Federal question jurisdiction exists when the plaintiff's claim arises “under the Constitution, laws, or treaties of the United States.” 28 U.S.C. § 1331. “[A] federal question [must be] presented on the face of the plaintiff's properly pleaded complaint.” Caterpillear, Inc. v. Williams, 482 U.S. 386, 392 (1987). A complaint making state law claims with passing reference to a federal statute will not establish jurisdiction. Lippitt v. Raymond James Financial Services, Inc., 340 F.3d 1033, 1040-41 (9th Cir. 2003). Rather, the state law claims must implicate a substantial federal question. Id. at 1042. Jurisdiction is proper where “the right to relief depends on the resolution of a substantial, disputed federal question.” Id. (quoting ARCO Envtl. Remediation, L.L.C. v. Dep't of Health and Envtl. Quality of the State of Mont., 213 F.3d 1108, 1114 (9th Cir. 2000)) (quotation marks omitted).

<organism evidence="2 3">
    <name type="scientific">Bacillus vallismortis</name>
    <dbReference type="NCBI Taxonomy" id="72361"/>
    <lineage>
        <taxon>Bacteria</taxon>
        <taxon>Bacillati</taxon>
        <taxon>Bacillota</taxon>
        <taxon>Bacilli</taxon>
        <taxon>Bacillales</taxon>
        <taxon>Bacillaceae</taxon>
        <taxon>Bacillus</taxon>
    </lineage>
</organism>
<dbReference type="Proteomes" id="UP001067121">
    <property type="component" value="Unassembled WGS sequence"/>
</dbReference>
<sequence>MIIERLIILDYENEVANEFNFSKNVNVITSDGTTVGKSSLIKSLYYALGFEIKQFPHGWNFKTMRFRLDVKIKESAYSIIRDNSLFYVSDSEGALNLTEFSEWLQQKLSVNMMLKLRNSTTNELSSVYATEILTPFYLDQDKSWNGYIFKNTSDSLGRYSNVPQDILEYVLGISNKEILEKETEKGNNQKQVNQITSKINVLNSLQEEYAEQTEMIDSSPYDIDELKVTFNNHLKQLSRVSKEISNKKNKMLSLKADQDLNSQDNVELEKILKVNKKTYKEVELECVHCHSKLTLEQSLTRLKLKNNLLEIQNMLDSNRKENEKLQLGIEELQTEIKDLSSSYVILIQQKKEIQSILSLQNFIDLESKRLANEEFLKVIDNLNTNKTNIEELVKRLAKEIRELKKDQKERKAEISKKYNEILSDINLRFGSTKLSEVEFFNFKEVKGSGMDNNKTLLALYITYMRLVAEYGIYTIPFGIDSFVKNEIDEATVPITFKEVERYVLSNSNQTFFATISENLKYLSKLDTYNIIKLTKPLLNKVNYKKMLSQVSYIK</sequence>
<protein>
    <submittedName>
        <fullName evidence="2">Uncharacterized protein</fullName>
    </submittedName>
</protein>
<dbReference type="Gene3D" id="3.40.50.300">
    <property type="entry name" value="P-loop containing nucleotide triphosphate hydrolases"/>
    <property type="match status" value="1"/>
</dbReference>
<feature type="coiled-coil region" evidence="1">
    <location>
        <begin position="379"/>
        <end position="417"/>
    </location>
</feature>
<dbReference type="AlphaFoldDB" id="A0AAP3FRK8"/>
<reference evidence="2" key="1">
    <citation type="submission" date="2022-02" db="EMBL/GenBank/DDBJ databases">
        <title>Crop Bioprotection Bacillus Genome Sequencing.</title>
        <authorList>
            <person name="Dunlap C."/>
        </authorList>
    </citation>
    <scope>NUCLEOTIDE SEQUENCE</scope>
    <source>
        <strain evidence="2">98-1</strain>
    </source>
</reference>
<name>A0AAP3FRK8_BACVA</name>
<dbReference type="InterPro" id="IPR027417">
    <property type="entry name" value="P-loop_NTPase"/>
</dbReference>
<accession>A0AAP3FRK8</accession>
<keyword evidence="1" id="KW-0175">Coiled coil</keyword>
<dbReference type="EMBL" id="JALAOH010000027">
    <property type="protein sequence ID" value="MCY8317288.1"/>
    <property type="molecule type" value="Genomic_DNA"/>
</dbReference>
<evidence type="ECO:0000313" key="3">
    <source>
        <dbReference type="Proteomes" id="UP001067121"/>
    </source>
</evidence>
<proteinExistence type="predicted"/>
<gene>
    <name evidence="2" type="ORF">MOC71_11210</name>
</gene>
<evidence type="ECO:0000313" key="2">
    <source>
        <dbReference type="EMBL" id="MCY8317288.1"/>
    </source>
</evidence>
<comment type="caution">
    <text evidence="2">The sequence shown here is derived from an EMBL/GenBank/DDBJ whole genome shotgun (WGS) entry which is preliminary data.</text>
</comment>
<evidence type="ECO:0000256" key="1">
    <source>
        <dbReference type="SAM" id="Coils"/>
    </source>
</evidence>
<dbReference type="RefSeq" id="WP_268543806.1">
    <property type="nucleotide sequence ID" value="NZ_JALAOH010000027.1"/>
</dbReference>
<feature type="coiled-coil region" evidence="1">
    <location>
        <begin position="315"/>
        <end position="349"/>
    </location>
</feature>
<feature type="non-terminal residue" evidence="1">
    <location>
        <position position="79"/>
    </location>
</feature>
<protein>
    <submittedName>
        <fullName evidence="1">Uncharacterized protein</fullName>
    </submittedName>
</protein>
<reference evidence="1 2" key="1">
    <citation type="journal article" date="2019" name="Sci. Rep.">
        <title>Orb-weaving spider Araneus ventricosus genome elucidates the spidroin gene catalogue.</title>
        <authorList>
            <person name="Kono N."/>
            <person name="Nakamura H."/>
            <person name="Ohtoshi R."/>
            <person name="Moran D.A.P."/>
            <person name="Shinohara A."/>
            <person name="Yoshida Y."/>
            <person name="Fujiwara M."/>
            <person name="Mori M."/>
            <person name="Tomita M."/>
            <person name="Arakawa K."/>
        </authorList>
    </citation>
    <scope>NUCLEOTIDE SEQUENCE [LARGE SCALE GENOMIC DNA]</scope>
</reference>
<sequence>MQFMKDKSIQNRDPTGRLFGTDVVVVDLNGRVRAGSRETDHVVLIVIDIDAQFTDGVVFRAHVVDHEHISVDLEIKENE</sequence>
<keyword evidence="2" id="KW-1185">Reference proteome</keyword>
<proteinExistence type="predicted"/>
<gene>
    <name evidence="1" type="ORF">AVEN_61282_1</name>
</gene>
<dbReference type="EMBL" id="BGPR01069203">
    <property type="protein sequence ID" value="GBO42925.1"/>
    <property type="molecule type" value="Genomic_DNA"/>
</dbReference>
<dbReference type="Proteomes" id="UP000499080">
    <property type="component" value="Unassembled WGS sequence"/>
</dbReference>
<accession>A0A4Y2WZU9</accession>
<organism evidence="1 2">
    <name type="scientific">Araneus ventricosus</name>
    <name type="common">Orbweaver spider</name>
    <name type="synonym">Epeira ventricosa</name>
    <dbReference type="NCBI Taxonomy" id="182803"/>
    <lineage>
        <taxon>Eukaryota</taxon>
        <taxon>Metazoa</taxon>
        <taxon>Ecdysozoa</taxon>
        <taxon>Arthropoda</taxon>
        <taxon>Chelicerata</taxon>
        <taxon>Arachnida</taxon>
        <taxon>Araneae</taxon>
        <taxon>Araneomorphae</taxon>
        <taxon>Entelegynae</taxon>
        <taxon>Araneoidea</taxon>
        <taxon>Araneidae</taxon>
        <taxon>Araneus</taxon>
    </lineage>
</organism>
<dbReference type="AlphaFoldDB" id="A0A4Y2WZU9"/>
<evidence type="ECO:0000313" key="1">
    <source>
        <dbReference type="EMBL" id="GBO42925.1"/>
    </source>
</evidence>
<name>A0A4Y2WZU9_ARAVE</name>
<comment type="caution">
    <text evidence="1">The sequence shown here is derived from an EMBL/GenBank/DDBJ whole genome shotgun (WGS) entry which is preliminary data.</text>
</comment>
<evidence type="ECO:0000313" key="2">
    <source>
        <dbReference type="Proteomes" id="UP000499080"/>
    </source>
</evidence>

City Defendants and County Defendants argue that Plaintiff's Complaint fails to assert a federal question because any Constitutional claims are frivolous and mere seasoning to state law claims. Dkt. #24 at 5-9; Dkt. #53 at 3-4. City Defendants argue further that to the extent Plaintiff's Complaint asserts violations of the automatic bankruptcy stay under 11 U.S.C. § 362, the bankruptcy courts have exclusive jurisdiction over those claims. Dkt. #24 at 6-8. But the Court is satisfied that federal question jurisdiction exists here.